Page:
In an effort to increase employment opportunities at the community level, the Government of the Cooperative Republic of Guyana through the Sustainable Livelihood and Entrepreneurial Development (SLED) Initiative, has invested over G$ 94 million. This investment covers community based projects across nine regions in areas such as agriculture, livestock and apiculture, added value products thereof, ICT and tourism. It is estimated that this investment will create 120 direct jobs and 100 indirectly with a per capita investment of approximately GUY$400,000 from the standpoint of fostering opportunities for economic development, creating opportunities to expand the economy in terms of new sources of jobs and economic activities for local communities.
Given the importance of micro, small and medium scale enterprises (MSMEs) and the advantages they offer to the local economies, government has introduced the SLED programme. This is in line with government’s policies to introduce job creation measures that include promoting MSME’s as well as providing opportunities for local entrepreneurs and investors and the huge diaspora to develop the abundant natural resources locally. The goal of SLED is to provide support for the expansion of the local economy in communities across Guyana and assist MSMEs, both existing and new start-ups, to create jobs and promote local economic development. In 2016 G$40 million has been budgeted for the SLED initiative. This year focus will be placed on conducting scoping studies (LAEPs) and strategic plans for pre-identified areas, which will inform future local economic empowerment initiatives within communities across Guyana. The end goal is for all 585 communities across Guyana to be equipped with sustainable development plans and strategies for their socio-economic development and empowerment.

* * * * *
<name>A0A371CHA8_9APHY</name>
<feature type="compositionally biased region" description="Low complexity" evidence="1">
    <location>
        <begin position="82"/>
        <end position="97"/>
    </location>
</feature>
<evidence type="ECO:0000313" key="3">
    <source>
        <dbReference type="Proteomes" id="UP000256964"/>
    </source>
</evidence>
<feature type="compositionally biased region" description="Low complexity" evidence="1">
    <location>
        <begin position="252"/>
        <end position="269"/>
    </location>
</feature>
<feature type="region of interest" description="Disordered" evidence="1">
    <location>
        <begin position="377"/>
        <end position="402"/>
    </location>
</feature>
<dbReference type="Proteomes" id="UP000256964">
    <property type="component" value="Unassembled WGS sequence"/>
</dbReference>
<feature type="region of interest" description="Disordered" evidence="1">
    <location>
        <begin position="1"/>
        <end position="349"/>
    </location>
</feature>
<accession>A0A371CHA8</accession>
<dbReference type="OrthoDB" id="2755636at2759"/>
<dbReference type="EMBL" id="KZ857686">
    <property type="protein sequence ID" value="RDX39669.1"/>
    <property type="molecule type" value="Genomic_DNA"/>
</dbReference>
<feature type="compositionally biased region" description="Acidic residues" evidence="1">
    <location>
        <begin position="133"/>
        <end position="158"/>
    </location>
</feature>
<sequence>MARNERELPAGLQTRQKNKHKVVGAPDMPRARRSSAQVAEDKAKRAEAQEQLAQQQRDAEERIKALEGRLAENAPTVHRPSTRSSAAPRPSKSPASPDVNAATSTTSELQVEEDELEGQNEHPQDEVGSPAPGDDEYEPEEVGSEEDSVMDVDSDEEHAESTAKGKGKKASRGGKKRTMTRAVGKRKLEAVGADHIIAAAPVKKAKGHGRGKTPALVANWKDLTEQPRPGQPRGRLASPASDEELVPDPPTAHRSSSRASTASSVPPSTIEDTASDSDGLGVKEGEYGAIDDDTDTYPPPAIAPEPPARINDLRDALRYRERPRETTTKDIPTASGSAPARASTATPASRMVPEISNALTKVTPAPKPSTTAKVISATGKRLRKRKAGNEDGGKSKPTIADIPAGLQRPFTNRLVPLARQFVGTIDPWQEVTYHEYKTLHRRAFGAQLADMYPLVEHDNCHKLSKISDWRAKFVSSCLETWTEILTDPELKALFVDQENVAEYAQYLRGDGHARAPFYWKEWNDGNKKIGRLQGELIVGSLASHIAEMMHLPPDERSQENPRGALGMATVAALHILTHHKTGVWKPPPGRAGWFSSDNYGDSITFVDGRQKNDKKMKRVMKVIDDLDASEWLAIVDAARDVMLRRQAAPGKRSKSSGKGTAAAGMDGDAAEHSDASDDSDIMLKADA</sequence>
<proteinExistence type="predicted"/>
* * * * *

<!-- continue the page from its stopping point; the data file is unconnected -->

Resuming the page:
SLED works by distributing interest-free cash grants to registered groups and associations, needing the economic boost to improve their economic enterprises. SLED also works with non-profit organisations, like the Canadian funded Caribbean Local Economic Development Project (CARILED), to provide training and capacity building to beneficiaries of the grants.